Oran Kearney deserves another crack at managing a team across the water.
The sour taste he experienced at St Mirren last year - despite doing a wonderful job - should not be his abiding memory of management in professional football.
In my view, continually being undermined and disrespected by people behind the scenes at the club, who felt slighted that they were overlooked for the manager's position, meant Oran's task was near impossible.
Yet the fact he was able to organise and galvanise the team to avoid relegation from the Scottish Premiership was, in those circumstances, extraordinary.
Having been in Scotland with Rangers at the time and been aware of the situation, I felt nothing but admiration for Oran and the way his team played and how he conducted himself.
Those in power at St Mirren should have realised Oran's quality and ditched those who were making life difficult for him, and built the club around him.
Instead, it was Oran who left the club and, in a way, it may be a blessing for him.
He's returned home to Coleraine with his reputation very much intact. In fact, Oran's stock has only risen by turning around the Bannsiders' fortunes again and I would be surprised if clubs in England and Scotland aren't keeping tabs on him.
A Coleraine team who struggled last year without him at the helm won the first major cup competition of the season, are in the thick of the title race with Linfield and have reached the Semi-Finals of the Irish Cup.
When we played against Oran's St Mirren last year they were a tough team to beat - there was structure, desire and a great belief.
He has that great knack of getting players to perform beyond what is their natural talent on a consistent basis.
On paper, Rangers should easily have beaten St Mirren but that certainly wasn't the case. We only won through a deflected shot and then Alfredo Morelos scored late on when they were pushing for an equaliser. But if it hadn't been for some good fortune, St Mirren would have fully deserved their point and Oran would have deserved a great deal of credit.
Oran is enjoying a great season with my old club Coleraine, however his ability as a manager should be taking him across the water again.
If he hasn't already, he needs to get himself some representation, an agent who can do all the talking on his behalf and shop him around.
Clubs nowadays don't want to do the leg work - agents come to them and so Oran, if he wants to manage in professional football, must put his name out there. The results and success he has enjoyed with Coleraine will not be enough.
But he must still make sure it is the right club, a team that suits his style and beliefs, a club allowing him to build and be his own man.
And then, if he does get another chance, he has to be fully committed and I'm afraid his family life will take a hit.
In the professional game, you do have to be selfish and ruthless - you will miss birthdays, school plays, junior football games and wedding anniversaries.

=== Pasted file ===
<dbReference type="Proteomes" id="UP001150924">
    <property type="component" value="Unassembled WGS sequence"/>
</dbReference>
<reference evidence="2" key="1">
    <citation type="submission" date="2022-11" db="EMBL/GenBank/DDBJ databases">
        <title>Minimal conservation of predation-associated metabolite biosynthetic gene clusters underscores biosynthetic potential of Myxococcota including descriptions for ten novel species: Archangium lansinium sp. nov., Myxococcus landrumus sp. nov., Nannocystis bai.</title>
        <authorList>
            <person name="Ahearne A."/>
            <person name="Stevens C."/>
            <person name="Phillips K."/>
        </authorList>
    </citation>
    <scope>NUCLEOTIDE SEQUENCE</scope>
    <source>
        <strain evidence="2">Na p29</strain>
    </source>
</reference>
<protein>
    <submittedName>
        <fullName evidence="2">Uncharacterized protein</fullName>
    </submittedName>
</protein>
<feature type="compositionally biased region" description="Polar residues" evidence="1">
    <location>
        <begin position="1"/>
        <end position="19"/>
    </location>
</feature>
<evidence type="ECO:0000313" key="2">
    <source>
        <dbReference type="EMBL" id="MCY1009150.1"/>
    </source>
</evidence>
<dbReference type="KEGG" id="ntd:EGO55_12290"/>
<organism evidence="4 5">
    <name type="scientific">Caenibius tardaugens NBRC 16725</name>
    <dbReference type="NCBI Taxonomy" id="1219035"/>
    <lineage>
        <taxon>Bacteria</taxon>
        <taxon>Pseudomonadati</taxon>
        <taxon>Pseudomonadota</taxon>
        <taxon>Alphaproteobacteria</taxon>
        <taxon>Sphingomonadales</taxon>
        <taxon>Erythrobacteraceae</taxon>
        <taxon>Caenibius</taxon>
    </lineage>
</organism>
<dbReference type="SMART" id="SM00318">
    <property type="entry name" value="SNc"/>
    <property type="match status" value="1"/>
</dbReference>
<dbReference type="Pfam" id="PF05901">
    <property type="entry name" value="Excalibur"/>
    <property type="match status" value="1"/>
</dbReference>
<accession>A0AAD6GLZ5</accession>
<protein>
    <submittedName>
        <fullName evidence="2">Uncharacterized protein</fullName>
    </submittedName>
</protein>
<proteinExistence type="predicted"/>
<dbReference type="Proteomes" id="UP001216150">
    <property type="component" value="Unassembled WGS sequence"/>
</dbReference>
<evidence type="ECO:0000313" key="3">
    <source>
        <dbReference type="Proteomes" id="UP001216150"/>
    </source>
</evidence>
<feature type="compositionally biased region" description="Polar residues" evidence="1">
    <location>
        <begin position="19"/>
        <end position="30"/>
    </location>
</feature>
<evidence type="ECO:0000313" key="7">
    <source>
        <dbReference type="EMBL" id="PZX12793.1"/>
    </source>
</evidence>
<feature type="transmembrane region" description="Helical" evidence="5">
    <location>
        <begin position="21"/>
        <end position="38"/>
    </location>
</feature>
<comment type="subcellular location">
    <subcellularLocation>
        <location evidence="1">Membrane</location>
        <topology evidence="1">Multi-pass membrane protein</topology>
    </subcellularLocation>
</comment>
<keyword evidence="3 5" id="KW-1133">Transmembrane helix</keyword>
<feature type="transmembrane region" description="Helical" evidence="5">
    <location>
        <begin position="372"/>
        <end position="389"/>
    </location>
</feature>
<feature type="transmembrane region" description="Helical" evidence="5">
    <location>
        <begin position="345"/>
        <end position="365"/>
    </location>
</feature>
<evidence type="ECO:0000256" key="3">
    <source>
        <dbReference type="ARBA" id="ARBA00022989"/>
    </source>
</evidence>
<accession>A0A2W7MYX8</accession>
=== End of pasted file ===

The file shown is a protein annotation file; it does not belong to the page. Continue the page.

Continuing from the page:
Sacrifices have to be made and it's hard - all the money in the world can't pay for the memories you may miss.
It's one of the reasons why I haven't rushed into coaching - even though I've had offers. I want to enjoy some family time, see my kids grow up after so long being a professional footballer but I know once I go into full-time coaching, family time will be limited.
Oran will have to weigh that up in his head and think to himself, 'Is it worth it?'
I hope St Mirren isn't the one and only time we see Oran in professional management.
The consequences should be Dier for Eric trying to act the big lad
I know Eric Dier has received a sympathetic ear since confronting a fan in the stands following Tottenham's defeat to Norwich in the FA Cup, but I thought it was pure madness.
Apparently Eric felt he and his brother were being insulted and verbally abused and he risked his career by barging into the stands to tackle the supporter.
Oh come on... sticks and stones and all that. It's just indicative of this snowflake society.
I was highly critical of the young Warrenpoint goalkeeper Mark Byrne for fighting with Ballymena United fans in the Irish Cup and I'm equally appalled by Eric's actions.
At least at Warrenpoint you could make out what was being said from the supporters but I've played at big stadiums like Tottenham's and from pitch level there is no way he could hear what was being said 20 or so rows up. Plus it was in the posh seats, behind the dugouts, which means if his brother really feared for his safety there would have been enough stewards there to intervene.
Eric didn't need to get involved. When he did get there, he acted the big man with a bit of pushing and verbals.
It was ridiculous, and I say throw the book at him. I'd be shocked if his England career wasn't over. If I was Gareth Southgate, I wouldn't have him about the place.
Professional footballers are role models, they have a responsibility and their actions have consequences.
I know his boss Jose Mourinho was largely supportive of him on the night, but behind closed doors and in Tottenham's current situation, I would say Jose absolutely nailed him.